Anything I’d change? I did everything right based on my conditioning as far as I can tell. I need to practice aero because it’s rough on the body to ask 40 minutes of hard effort in that body position when you’ve been riding the rollers without much concern for good aerodynamics. It’s only going to be more important to practice this for longer distances this season. Unfortunately besides moving somewhere it’s impossible to get much practice before a race that comes this early in the season. I might be best off if I decide to go with arm warmers to just get them on my wrists while I’m still wet and then bike till my arms are dry and then pull them up. This doesn’t really get you warm very quickly but it would have prevented me from having damp arms all race. I don’t know which is the better decision though.

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Caffeine and Triathlon…

Here’s the question as I’ve most recently seen it posed: “I’m interested in hearing thoughts about benefits/detriments of caffeine on a triathlete. I know for a fact that peter Reid would abstain for a month before Kona to maximize the effect that day. Normann Stadler ate like 17 2Xcaffine Powergel’s at IM world championships in 2006.”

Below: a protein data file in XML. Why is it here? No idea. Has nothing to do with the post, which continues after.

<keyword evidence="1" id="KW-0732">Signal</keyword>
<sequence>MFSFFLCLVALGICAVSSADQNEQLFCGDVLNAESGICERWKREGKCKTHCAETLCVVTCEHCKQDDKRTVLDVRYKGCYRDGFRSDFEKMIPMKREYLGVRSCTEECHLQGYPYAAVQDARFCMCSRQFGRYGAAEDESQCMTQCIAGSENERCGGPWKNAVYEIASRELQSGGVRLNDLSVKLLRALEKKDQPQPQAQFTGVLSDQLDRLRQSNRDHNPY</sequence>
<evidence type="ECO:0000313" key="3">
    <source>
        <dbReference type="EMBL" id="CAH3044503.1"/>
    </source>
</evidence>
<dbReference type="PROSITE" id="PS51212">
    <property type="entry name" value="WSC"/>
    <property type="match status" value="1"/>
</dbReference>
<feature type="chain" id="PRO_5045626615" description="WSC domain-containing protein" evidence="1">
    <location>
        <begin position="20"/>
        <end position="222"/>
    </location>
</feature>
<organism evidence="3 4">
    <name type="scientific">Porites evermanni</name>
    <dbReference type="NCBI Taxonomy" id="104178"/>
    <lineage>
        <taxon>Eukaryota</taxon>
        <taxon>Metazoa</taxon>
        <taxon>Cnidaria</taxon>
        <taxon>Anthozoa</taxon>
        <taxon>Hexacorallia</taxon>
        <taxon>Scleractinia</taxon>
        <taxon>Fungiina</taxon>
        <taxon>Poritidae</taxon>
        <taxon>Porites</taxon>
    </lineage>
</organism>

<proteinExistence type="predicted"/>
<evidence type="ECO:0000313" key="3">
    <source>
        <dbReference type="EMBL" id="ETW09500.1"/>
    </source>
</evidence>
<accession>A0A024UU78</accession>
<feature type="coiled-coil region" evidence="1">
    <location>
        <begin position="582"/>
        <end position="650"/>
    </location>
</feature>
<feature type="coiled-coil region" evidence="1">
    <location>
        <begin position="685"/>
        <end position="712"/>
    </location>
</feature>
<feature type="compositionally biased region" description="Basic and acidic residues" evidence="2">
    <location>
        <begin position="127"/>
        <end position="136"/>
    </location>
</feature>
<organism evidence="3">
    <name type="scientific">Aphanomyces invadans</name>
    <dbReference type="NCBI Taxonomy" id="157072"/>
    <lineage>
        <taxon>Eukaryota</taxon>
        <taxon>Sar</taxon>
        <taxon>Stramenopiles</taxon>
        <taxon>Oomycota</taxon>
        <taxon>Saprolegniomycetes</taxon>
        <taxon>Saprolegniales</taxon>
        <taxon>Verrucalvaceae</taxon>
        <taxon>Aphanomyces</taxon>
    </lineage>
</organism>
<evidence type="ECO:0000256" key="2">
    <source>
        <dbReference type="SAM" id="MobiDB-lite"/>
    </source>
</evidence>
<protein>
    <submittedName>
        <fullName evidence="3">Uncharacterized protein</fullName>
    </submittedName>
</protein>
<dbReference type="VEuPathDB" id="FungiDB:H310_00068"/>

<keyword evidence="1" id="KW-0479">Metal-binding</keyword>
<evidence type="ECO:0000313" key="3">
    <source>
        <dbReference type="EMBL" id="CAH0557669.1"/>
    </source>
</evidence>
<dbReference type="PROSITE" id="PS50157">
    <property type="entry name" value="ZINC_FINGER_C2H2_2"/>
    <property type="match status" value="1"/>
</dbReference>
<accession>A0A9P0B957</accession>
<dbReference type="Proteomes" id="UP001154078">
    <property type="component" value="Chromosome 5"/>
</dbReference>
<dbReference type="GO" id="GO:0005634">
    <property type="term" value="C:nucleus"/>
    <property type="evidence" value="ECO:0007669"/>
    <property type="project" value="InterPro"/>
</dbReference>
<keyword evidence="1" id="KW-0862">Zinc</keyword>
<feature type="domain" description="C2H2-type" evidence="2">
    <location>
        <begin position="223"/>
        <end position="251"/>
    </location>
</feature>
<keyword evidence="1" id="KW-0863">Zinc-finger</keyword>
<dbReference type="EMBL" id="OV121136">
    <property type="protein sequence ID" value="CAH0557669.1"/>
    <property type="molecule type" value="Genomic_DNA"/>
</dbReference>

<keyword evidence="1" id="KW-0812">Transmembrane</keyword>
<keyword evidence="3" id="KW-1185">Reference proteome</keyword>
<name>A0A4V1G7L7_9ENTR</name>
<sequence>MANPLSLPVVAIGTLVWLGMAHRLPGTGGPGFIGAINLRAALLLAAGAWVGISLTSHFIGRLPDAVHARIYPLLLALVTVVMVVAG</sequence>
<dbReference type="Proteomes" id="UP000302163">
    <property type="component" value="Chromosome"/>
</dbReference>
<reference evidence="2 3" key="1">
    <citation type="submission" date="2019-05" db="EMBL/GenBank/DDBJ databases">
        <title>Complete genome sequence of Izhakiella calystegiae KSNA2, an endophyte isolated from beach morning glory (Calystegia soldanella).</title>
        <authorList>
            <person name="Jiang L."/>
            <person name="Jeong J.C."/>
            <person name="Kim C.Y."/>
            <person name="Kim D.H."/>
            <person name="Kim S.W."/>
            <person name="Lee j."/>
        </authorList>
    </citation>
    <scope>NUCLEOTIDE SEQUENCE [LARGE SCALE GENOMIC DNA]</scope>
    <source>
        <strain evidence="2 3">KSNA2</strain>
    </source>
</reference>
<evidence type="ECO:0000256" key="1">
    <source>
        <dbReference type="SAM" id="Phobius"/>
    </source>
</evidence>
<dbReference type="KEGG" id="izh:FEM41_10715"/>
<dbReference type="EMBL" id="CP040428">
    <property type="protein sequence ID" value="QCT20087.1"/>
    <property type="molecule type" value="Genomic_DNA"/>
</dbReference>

Here’s the summary of my reading on the topic.

Caffiene creates positive feedback in a fat metabolism cycle. caffeine can essentially increase your blood fat levels if you surprise your body with it. (If you remember high school biology there are 2 kinds of feedback, positive feedback and negative feedback Homeostasis (body regulation functions) is generally a setup of a whole slew of negative feedback.)

If your body always has caffiene in it you aren’t going to see any effect because your body always operates in this zone. Don’t think that you can lose fat tissue by doing this, your body’s negative feedback systems will get ahold of your blood fatty acid levels and this effect is negated.

Therefore use of caffeine can have a real plus on race day for an endurance event. Your glycogen stores will last longer because your body will be able to metabolize a higher proportion of fat. The average 15-17 hour IM athlete ends their day in this region because they put such a tax on their body but for them their glycogen needs to get really depleted before this happens.

So, should you try hyping yourself up on caffeine on race day? Yes and No. If you haven’t done it in training please don’t be a dumbass and try something new when it comes time to perform at your best. (If you haven’t already heard that advice a million times you should do some reading) The other things to keep in mind are: